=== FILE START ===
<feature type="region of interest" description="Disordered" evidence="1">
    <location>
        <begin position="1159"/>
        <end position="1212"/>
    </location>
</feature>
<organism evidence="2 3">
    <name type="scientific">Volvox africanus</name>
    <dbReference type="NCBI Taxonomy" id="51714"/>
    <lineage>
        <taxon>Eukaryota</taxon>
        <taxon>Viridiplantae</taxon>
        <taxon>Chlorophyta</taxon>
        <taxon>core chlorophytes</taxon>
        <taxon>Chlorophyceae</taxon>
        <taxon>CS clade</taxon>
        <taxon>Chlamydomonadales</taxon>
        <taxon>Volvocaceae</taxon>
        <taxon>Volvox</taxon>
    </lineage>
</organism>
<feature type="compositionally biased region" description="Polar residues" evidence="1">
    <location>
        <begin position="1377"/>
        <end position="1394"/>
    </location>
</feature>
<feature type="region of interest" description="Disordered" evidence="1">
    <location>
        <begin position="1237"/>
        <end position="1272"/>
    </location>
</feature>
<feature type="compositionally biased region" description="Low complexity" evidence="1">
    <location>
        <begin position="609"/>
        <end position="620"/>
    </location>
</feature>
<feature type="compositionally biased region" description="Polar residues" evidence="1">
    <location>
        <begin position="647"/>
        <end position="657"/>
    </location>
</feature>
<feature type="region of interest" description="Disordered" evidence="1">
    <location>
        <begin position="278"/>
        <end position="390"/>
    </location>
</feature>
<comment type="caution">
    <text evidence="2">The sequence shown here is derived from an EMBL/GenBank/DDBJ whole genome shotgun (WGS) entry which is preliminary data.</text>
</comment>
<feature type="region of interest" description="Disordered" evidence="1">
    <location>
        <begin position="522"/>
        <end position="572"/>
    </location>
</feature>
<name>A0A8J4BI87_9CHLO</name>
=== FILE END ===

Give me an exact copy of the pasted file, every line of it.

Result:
<feature type="region of interest" description="Disordered" evidence="1">
    <location>
        <begin position="1159"/>
        <end position="1212"/>
    </location>
</feature>
<organism evidence="2 3">
    <name type="scientific">Volvox africanus</name>
    <dbReference type="NCBI Taxonomy" id="51714"/>
    <lineage>
        <taxon>Eukaryota</taxon>
        <taxon>Viridiplantae</taxon>
        <taxon>Chlorophyta</taxon>
        <taxon>core chlorophytes</taxon>
        <taxon>Chlorophyceae</taxon>
        <taxon>CS clade</taxon>
        <taxon>Chlamydomonadales</taxon>
        <taxon>Volvocaceae</taxon>
        <taxon>Volvox</taxon>
    </lineage>
</organism>
<feature type="compositionally biased region" description="Polar residues" evidence="1">
    <location>
        <begin position="1377"/>
        <end position="1394"/>
    </location>
</feature>
<feature type="region of interest" description="Disordered" evidence="1">
    <location>
        <begin position="1237"/>
        <end position="1272"/>
    </location>
</feature>
<feature type="compositionally biased region" description="Low complexity" evidence="1">
    <location>
        <begin position="609"/>
        <end position="620"/>
    </location>
</feature>
<feature type="compositionally biased region" description="Polar residues" evidence="1">
    <location>
        <begin position="647"/>
        <end position="657"/>
    </location>
</feature>
<feature type="region of interest" description="Disordered" evidence="1">
    <location>
        <begin position="278"/>
        <end position="390"/>
    </location>
</feature>
<comment type="caution">
    <text evidence="2">The sequence shown here is derived from an EMBL/GenBank/DDBJ whole genome shotgun (WGS) entry which is preliminary data.</text>
</comment>
<feature type="region of interest" description="Disordered" evidence="1">
    <location>
        <begin position="522"/>
        <end position="572"/>
    </location>
</feature>
<name>A0A8J4BI87_9CHLO</name>